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Sickle-cell patients dreamed of a cure. Enter gene therapy.

Scientists have long known what causes sickle-cell disease and its devastating effects: a single mutation in one errant gene. But for decades, there has been only modest progress against an inherited condition that mainly afflicts people of African descent.

With advances in gene therapy, that is quickly changing — so much so that scientists have begun to talk of a cure.

In a half-dozen clinical trials planned or underway, researchers are testing strategies for correcting the problem at the genetic level. Already a handful of the enrolled patients, who have endured an illness that causes excruciating bouts of pain, strokes, and early death, no longer show signs of the disease.


Among them is Brandon Williams, 21, who lives with his mother in Chicago. Because of his sickle-cell disease, he had suffered four strokes by age 18. The damage makes it hard for him to speak. His older sister died of the disease.

Following an experimental gene therapy, his symptoms have vanished. Life has taken a sharp turn for the better: no more transfusions, no more pain, no more fear.

“He said, ‘Mom, I think I want to get me a job,’ ” said his mother, Leuteresa Roberts.

It is still early in the course of these experimental treatments, and it is likely to be at least three years before one is approved. Researchers hope the effects will last, but they cannot be certain.

“We are in uncharted territory,” said Dr. David A. Williams, chief scientific officer at Boston Children’s Hospital.

At the moment, the only remedy for sickle-cell disease is a dangerous and expensive bone marrow transplant, an option rarely used. An effective gene therapy would not be simple or inexpensive, but it could change the lives of tens of thousands of people.

“This would be the first genetic cure of a common genetic disease,” said Dr. Edward Benz, professor of medicine at Harvard Medical School.


It also would mark a turning point for a large community of underserved patients. Most of them have African ancestry, but Hispanics and those with southern European, Middle Eastern, or Asian backgrounds are also affected.

Experts have long maintained that advances in treatment have been limited partly because sickle-cell disease is concentrated in less affluent minority communities.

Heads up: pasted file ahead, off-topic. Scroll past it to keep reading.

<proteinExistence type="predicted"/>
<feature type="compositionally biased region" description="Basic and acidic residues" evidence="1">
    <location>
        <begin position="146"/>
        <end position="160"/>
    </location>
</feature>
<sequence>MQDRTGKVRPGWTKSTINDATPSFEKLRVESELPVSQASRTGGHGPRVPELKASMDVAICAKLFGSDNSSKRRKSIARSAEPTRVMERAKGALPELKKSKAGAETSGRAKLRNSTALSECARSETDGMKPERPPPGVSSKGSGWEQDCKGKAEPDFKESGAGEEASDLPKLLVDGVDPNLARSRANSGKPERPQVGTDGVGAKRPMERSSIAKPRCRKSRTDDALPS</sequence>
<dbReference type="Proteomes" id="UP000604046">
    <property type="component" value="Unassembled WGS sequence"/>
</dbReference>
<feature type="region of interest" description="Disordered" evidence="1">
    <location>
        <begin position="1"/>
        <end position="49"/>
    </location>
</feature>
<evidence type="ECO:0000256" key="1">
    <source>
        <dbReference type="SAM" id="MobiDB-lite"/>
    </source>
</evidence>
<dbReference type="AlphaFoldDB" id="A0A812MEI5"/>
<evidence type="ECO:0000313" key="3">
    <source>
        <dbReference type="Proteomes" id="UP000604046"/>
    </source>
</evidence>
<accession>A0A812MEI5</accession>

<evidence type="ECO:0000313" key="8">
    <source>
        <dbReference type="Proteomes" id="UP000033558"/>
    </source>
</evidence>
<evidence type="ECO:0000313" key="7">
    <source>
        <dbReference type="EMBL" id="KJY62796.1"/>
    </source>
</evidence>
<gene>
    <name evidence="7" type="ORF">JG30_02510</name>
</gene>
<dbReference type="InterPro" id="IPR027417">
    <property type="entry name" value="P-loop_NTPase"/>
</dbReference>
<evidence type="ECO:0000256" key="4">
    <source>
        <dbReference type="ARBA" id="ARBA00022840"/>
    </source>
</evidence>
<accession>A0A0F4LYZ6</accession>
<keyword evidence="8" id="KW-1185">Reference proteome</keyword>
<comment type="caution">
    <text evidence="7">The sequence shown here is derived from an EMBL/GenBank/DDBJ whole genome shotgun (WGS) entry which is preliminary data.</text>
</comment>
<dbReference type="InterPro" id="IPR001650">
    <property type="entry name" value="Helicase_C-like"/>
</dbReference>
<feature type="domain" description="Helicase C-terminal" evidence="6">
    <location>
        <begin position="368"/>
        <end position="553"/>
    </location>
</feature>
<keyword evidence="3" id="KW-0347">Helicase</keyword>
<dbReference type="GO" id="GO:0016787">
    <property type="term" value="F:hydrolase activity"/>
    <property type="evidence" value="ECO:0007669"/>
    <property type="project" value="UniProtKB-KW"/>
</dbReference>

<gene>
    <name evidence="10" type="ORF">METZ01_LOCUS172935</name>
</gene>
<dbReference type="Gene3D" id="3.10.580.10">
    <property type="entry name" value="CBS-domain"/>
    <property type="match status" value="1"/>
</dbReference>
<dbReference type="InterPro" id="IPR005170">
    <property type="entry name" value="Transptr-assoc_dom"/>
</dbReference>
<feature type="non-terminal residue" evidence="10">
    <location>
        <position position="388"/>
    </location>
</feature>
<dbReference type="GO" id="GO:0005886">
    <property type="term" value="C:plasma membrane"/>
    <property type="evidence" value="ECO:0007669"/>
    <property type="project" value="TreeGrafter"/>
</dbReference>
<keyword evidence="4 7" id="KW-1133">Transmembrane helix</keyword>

“Having tried for a number of years to raise philanthropic money, I can tell you it’s really hard,” said David Williams.

An estimated 100,000 people in the United States have sickle cell disease. Worldwide, about 300,000 infants are born with the condition each year, a figure projected to grow to more than 400,000 by 2050.

The disorder is most common in sub-Saharan Africa, where an estimated 70 percent of children with it die before adulthood.

In sickle-cell disease, blood cells stuffed with hemoglobin are distorted into sickle shapes. The misshapen cells get stuck in blood vessels, causing strokes, organ damage, and episodes of agonizing pain — called crises — as muscles are starved of oxygen. Children usually return to normal between crises, but teenagers and adults may suffer chronic pain.

Treating the disease, with its complications, is expensive: Annual costs per patient are estimated at $10,000 a year for children and $30,000 for adults. Those with the disorder go in and out of hospitals.

Roberts knows this cycle all too well.

Her daughter, Britney Williams, had sickle-cell disease. At 22, she went into the hospital during a crisis and died, leaving behind a baby daughter.


Roberts’s son, Brandon Williams, was devastated and terrified. He told her he had suffered too much, and his big sister’s death brought home to him the fact that his life, too, could end at any moment. He wanted to stop the monthly blood transfusions that were easing his symptoms. He wanted to go ahead and die.

Then Dr. Alexis Thompson, a sickle-cell specialist at Northwestern University, told Williams that he could join a new study of gene therapy that might help. There were no guarantees, and there was a chance Williams could die from the treatment.

Williams was enthusiastic, but his mother was filled with trepidation. In the end, she decided “we’ve got to try something,” she recalled.

In the new trials, subjects must have immature blood cells — stem cells — removed from their bone marrow. The stem cells are genetically modified, and then infused back into the patient’s bloodstream. The goal is for the modified cells to take up residence in the bone marrow and form healthy red blood cells.

Scientists are testing three methods for modifying stem cells. In the first, a form of gene therapy, a virus is used to insert a viable copy of the hemoglobin gene into the stem cells.

Until recently, the viruses had a limited capacity to carry genes, and the hemoglobin gene simply would not fit. Only recently have scientists found viruses that can do the job.


The second approach starts with the fact that the human genome can make two kinds of hemoglobin: fetal, active in the fetus but shut off after birth, and adult hemoglobin.

Some researchers are trying to block the gene that turns off fetal hemoglobin and turns on adult hemoglobin, allowing patients with sickle-cell disease to produce fetal hemoglobin instead.

A third strategy depends on gene editing with CRISPR, a tool that lets scientists snip out parts of genes and paste in new sections. Several groups are doing early studies with CRISPR.

Farthest along is a new iteration of gene therapy to produce fetal hemoglobin, currently in trials conducted by Bluebird Bio, a biotech company in Cambridge.

Williams wound up in the gene therapy trial run by Bluebird.

His mother will never forget the call she got from Thompson, saying her son was producing enough normal blood cells.

“I was like, yes, yes, thank you Lord,” Roberts said.